Several antithrombotic drugs in late-stage development were featured at the 2008 Scientific Sessions of the American Heart Association (AHA).
Prasugrel. A new analysis of the antiplatelet drug prasugrel, a direct-acting P2Y12 antagonist currently under US Food and Drug Administration review, questions this agent's supposed superiority over the current standard in this class, clopidogrel (Plavix). Results of the pivotal phase 3 Trial to Assess Improvement in Therapeutic Outcomes by Optimizing Platelet Inhibition with Prasugrel (TRITON), which compared prasugrel and clopidogrel, were released in late 2007. Among patients being considered for coronary stents, prasugrel prevented more future cardiac events than clopidogrel, but with excess bleeding. Despite this excess risk, the net benefit still favored prasugrel—23 fewer myocardial infarctions (MIs) per 1000 patients treated, at a cost of 6 extra bleeding events.
More recent analyses of TRITON have shown that much of the benefit of prasugrel in preventing ischemic events occurs early on, but the excess bleeding occurs after 30 days of use. New analyses have shown that prasugrel is better than clopidogrel at preventing stent thrombosis (blood clots forming in stents).
At the AHA, a team of investigators at Cedars-Sinai Medical Center in Los Angeles discussed its independent statistical analysis (using a Bayesian method), showing that the true superiority of prasugrel in TRITON was not as large. In their analysis, the probability of a 10% or more benefit with prasugrel over clopidogrel is less than 80%, and the chance that prasugrel is 20% better than clopidogrel in preventing cardiac events is less than 5%. If bleeding events are considered, the probability of a net benefit with prasugrel is even smaller, they argued.
Because of the risk-benefit ratio, Sanjay Kaul, MD, MPH, Director of the Vascular Physiology and Thrombosis Research Laboratory at the Burns and Allen Research Institute at Cedars-Sinai, and lead investigator of the reanalysis, proposed a strategy for using prasugrel. "One potential approach to optimizing the benefit-risk profile of prasugrel could involve giving it during the first 30 days as acute ‚Äòinduction' therapy, followed by maintenance ‚Äòconsolidation' therapy with a less potent antiplatelet agent, such as clopidogrel, in patients who receive stents," he said.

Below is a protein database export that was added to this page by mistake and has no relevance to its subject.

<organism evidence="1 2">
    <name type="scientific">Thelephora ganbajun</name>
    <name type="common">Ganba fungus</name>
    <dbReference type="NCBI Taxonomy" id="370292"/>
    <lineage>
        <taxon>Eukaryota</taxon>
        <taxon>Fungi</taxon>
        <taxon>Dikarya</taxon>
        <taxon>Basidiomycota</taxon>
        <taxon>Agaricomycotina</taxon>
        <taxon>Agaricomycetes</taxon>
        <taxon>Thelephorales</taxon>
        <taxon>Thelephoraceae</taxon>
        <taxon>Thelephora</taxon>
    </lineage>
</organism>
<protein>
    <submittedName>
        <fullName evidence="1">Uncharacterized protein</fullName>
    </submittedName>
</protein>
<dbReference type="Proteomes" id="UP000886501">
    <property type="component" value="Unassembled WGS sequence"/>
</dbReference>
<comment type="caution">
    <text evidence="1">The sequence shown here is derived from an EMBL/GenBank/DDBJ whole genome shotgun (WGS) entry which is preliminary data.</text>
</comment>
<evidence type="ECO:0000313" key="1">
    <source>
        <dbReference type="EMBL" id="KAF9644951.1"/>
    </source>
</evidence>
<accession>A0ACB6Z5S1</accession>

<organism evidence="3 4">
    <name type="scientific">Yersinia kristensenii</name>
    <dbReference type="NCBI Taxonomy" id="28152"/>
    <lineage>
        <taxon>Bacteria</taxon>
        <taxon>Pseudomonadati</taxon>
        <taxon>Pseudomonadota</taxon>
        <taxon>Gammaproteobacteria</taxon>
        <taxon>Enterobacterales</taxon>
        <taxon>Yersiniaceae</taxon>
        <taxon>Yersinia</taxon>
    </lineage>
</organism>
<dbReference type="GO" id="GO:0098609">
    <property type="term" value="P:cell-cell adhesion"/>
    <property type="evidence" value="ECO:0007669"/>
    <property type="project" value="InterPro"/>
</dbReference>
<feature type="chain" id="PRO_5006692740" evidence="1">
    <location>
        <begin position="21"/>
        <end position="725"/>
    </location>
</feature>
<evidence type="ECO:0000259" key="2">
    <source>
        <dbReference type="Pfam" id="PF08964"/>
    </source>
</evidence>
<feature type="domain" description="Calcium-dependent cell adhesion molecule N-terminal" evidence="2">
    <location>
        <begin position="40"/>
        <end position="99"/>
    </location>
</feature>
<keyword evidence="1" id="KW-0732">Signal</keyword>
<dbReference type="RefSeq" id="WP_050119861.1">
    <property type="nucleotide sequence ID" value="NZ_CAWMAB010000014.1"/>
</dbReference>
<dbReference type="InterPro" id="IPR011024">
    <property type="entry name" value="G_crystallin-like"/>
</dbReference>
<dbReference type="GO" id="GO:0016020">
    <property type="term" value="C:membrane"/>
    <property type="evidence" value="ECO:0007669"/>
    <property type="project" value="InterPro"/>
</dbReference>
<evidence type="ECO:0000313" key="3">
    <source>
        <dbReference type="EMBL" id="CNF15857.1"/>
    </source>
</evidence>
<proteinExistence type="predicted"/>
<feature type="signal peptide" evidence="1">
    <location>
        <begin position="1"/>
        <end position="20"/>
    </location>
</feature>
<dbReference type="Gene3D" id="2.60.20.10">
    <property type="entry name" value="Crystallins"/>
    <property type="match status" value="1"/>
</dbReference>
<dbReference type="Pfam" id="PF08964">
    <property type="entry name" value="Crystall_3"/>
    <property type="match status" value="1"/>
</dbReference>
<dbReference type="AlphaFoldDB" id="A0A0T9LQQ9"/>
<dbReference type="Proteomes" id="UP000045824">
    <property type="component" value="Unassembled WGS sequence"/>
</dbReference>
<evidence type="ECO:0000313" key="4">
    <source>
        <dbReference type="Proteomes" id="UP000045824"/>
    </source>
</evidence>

Rivaroxaban. This oral drug factor Xa inhibitor—a new class of anticlotting agents—is entering a phase 3 trial (and will enroll 16,000 patients) after the release of phase 2 data at the AHA. The data showed that rivaroxaban could reduce MI and stroke risk, with an acceptable bleeding risk at its 2 lowest doses.
That study enrolled 3491 stable patients with a recent MI who were taking aspirin and clopidogrel (if necessary). Patients were randomized to placebo or 1 of 4 doses of rivaroxaban (2.5-10 mg twice daily) for 6 months, and were followed for 1 month after stopping therapy. As expected, higher doses of rivaroxaban increased the rate of clinically significant bleeding.
Rivaroxaban reduced the risk of ischemic events by 21% relative to placebo, but this difference was not definitive, given the small number of patients enrolled, reported C. Michael Gibson, MD, Chief of Clinical Research, Beth Israel Deaconess Medical Center, Boston. "We have decided to go forward to phase 3 with the 2 lower doses—2.5 mg and 5 mg twice daily," he said. These doses reduced the risk of death, MI, and stroke by 46% compared with placebo (P = .08) and were associated with a major bleeding rate of 1.2%.
There was no drug-induced liver injury with rivaroxaban. The development of an oral direct thrombin inhibitor—ximelagatran—was derailed as a result of liver toxicity.
Other late-phase antithrombotic/antiplatelet drugs investigated for various thrombotic indications were discussed at the meeting, including:
- Apixaban, another oral factor Xa inhibitor
- Cangrelor, another direct-acting P2Y12 antagonist
- Dabigatran, an oral direct thrombin inhibitor, which was recently approved in Europe (brand name, Pradaxa)
- Idraparinux, a long-acting factor Xa inhibitor.